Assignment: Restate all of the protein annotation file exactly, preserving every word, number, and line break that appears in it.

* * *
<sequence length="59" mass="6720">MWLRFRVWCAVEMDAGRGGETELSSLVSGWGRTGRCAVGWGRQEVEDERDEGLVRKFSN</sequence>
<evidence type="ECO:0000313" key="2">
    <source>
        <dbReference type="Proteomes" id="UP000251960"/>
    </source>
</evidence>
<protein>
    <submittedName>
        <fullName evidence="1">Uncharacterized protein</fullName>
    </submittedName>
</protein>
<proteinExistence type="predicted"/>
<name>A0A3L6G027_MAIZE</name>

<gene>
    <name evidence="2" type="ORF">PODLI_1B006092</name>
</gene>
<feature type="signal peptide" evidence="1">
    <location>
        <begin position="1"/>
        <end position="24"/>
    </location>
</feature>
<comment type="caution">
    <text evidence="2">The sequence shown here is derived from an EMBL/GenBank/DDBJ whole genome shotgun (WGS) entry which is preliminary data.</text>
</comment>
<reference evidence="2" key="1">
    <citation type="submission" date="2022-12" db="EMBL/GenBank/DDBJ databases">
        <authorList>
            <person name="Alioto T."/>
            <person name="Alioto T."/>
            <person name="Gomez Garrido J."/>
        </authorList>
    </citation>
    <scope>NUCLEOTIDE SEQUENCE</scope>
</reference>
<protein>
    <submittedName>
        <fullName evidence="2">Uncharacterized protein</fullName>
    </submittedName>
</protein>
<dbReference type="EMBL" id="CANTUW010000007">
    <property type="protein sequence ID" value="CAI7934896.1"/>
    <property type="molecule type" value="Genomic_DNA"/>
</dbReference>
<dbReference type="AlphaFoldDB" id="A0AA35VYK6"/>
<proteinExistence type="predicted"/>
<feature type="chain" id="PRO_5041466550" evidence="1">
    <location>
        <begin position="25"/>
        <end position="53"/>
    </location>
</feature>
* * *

<sequence length="59" mass="6720">MWLRFRVWCAVEMDAGRGGETELSSLVSGWGRTGRCAVGWGRQEVEDERDEGLVRKFSN</sequence>
<evidence type="ECO:0000313" key="2">
    <source>
        <dbReference type="Proteomes" id="UP000251960"/>
    </source>
</evidence>
<protein>
    <submittedName>
        <fullName evidence="1">Uncharacterized protein</fullName>
    </submittedName>
</protein>
<proteinExistence type="predicted"/>
<name>A0A3L6G027_MAIZE</name>

<gene>
    <name evidence="2" type="ORF">PODLI_1B006092</name>
</gene>
<feature type="signal peptide" evidence="1">
    <location>
        <begin position="1"/>
        <end position="24"/>
    </location>
</feature>
<comment type="caution">
    <text evidence="2">The sequence shown here is derived from an EMBL/GenBank/DDBJ whole genome shotgun (WGS) entry which is preliminary data.</text>
</comment>
<reference evidence="2" key="1">
    <citation type="submission" date="2022-12" db="EMBL/GenBank/DDBJ databases">
        <authorList>
            <person name="Alioto T."/>
            <person name="Alioto T."/>
            <person name="Gomez Garrido J."/>
        </authorList>
    </citation>
    <scope>NUCLEOTIDE SEQUENCE</scope>
</reference>
<protein>
    <submittedName>
        <fullName evidence="2">Uncharacterized protein</fullName>
    </submittedName>
</protein>
<dbReference type="EMBL" id="CANTUW010000007">
    <property type="protein sequence ID" value="CAI7934896.1"/>
    <property type="molecule type" value="Genomic_DNA"/>
</dbReference>
<dbReference type="AlphaFoldDB" id="A0AA35VYK6"/>
<proteinExistence type="predicted"/>
<feature type="chain" id="PRO_5041466550" evidence="1">
    <location>
        <begin position="25"/>
        <end position="53"/>
    </location>
</feature>